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20.04.2018 | Original Article | Ausgabe 7/2018 Open Access

European Journal of Pediatrics 7/2018

Pediatrician-experienced barriers in the medical care for refugee children in the Netherlands

Zeitschrift:
European Journal of Pediatrics > Ausgabe 7/2018
Autoren:
A. Baauw, S. Rosiek, B. Slattery, M. Chinapaw, M. Boele van Hensbroek, J. B. van Goudoever, J. Kist-van Holthe
Wichtige Hinweise
Communicated by Nicole Ritz

Abstract

Pediatricians in the Netherlands have been confronted with high numbers of refugee children in their daily practice. Refugee children have been recognized as an at-risk population because they may have an increased burden of physical and mental health conditions, and their caretakers may experience barriers in gaining access to the Dutch health care system. The aim of the study was to gain insight into the barriers in the health care for refugee children perceived by pediatricians by analyzing logistical problems reported through the Dutch Pediatric Surveillance Unit, an online system where pediatricians can report predefined conditions. Pediatricians reported 68 cases of barriers in health care ranging from mild to severe impact on the health outcome of refugee children, reported from November 2015 till January 2017. Frequent relocation of children between asylum seeker centers was mentioned in 28 of the reports on lack of continuity of care. Unknown medical history (21/68) and poor handoffs of medical records resulting in poor communication between health professionals (17/68) contributed to barriers to provide good medical care for refugee children, as did poor health literacy (17/68) and cultural differences (5/68).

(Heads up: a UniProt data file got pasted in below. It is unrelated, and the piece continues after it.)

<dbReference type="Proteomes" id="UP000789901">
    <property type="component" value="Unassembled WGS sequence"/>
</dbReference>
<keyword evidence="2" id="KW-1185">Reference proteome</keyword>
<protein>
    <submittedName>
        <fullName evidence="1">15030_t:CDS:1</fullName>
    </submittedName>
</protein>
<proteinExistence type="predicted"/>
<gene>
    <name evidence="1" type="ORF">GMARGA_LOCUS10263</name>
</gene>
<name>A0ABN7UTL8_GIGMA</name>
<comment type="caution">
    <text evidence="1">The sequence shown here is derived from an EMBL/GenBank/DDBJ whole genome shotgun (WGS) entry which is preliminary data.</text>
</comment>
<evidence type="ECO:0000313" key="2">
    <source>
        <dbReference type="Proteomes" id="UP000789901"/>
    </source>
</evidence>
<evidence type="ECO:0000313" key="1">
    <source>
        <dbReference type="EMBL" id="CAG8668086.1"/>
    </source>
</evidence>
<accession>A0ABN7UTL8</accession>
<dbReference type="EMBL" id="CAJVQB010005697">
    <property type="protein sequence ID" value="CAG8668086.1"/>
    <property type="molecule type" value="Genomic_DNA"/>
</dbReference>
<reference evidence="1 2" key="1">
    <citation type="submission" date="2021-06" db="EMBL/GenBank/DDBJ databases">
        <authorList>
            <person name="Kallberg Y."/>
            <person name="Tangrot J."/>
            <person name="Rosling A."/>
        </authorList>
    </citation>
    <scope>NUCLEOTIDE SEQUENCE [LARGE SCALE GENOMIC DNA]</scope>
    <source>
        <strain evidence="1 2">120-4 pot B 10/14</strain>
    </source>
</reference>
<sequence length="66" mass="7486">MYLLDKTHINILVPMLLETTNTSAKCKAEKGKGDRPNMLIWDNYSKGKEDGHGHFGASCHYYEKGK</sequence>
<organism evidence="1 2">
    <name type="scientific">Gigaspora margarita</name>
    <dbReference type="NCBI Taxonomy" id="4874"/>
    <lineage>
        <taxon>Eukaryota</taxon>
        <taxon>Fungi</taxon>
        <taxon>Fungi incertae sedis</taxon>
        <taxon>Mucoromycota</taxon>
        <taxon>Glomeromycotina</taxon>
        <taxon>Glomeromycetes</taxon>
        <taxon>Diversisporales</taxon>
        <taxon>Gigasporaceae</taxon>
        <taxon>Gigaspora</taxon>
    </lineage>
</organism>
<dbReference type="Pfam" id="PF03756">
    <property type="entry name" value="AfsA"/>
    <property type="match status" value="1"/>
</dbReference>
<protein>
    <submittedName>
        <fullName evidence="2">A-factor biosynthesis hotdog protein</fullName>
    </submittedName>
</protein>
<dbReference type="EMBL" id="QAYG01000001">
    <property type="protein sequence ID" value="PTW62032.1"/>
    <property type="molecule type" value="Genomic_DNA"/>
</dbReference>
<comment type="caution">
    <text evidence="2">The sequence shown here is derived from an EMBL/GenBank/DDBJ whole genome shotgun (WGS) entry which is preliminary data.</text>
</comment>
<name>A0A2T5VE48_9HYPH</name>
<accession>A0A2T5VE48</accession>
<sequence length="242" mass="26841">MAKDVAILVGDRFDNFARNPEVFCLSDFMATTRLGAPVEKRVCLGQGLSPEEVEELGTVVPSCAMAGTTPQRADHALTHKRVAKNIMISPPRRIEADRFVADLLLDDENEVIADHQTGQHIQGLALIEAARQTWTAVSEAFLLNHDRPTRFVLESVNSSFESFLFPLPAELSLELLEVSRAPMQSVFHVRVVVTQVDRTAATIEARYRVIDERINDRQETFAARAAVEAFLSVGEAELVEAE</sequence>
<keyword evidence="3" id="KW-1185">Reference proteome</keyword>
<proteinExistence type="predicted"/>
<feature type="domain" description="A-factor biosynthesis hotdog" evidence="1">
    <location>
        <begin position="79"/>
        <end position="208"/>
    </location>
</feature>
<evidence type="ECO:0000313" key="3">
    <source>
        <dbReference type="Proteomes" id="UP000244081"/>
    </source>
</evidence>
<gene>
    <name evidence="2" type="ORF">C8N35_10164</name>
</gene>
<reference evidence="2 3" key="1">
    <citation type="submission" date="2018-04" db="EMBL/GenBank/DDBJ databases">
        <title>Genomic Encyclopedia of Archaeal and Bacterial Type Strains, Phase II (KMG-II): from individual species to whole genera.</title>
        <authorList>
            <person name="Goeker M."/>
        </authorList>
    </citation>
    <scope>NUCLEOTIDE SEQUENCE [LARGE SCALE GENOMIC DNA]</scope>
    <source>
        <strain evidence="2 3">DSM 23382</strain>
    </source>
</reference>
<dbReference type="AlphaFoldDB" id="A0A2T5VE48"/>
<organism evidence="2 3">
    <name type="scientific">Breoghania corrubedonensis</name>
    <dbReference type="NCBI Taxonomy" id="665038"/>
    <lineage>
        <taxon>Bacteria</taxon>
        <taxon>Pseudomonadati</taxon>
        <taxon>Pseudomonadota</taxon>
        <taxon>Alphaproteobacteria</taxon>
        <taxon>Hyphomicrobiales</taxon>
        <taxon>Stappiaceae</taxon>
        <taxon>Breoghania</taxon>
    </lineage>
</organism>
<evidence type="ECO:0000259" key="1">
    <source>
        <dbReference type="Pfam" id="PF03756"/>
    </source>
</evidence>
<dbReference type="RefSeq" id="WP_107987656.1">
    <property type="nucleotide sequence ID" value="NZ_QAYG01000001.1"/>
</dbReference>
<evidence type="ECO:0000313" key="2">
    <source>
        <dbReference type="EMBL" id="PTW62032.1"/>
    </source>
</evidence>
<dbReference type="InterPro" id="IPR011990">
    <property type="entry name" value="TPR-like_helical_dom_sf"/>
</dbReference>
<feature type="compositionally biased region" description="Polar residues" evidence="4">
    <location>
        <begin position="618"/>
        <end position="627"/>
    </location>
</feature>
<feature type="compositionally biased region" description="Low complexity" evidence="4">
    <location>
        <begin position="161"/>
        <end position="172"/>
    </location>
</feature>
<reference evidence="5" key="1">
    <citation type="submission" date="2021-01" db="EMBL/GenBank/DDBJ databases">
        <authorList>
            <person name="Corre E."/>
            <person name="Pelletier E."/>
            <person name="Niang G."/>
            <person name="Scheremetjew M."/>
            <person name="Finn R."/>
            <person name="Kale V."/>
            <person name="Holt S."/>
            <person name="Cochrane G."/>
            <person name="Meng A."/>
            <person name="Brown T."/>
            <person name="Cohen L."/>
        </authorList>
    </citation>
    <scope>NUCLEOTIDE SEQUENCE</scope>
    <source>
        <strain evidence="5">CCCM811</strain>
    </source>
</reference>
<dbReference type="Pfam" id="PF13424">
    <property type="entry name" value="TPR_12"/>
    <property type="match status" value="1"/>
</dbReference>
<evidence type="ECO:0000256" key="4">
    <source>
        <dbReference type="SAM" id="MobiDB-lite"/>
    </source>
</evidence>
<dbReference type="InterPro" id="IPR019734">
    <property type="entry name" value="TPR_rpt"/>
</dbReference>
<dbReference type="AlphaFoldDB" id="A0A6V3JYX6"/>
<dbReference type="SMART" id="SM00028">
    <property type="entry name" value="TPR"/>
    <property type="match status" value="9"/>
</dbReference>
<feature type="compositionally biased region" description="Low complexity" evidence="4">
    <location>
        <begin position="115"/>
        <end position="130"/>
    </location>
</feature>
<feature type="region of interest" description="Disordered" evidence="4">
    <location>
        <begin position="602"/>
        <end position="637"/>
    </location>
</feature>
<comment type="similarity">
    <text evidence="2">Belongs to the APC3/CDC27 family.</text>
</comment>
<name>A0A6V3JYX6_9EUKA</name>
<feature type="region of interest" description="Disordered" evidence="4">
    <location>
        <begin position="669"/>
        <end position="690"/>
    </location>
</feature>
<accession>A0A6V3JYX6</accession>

Conclusion: Frequent relocations and the unknown medical history were reported most frequently as barriers impacting the delivery of health care to refugee children. To overcome these barriers, the Committee of International Child Health of the Dutch Society of Pediatrics recommends stopping the frequent relocations, improving medical assessment upon entry in the Netherlands, improving handoff of medical records, and improving the health literacy of refugee children and their families.
What is Known:
Pediatricians in the Netherlands are confronted with high numbers of refugee children
Refugee children represent a population that is especially at risk due to their increased burden of physical and mental health conditions
What is New:
Refugee children experience barriers in accessing medical care
To start overcoming these barriers, we recommend that frequent relocations be stopped, health assessment upon entry in the Netherlands be improved, medical handoffs be improved, and that the refugees be empowered by increasing their health literacy

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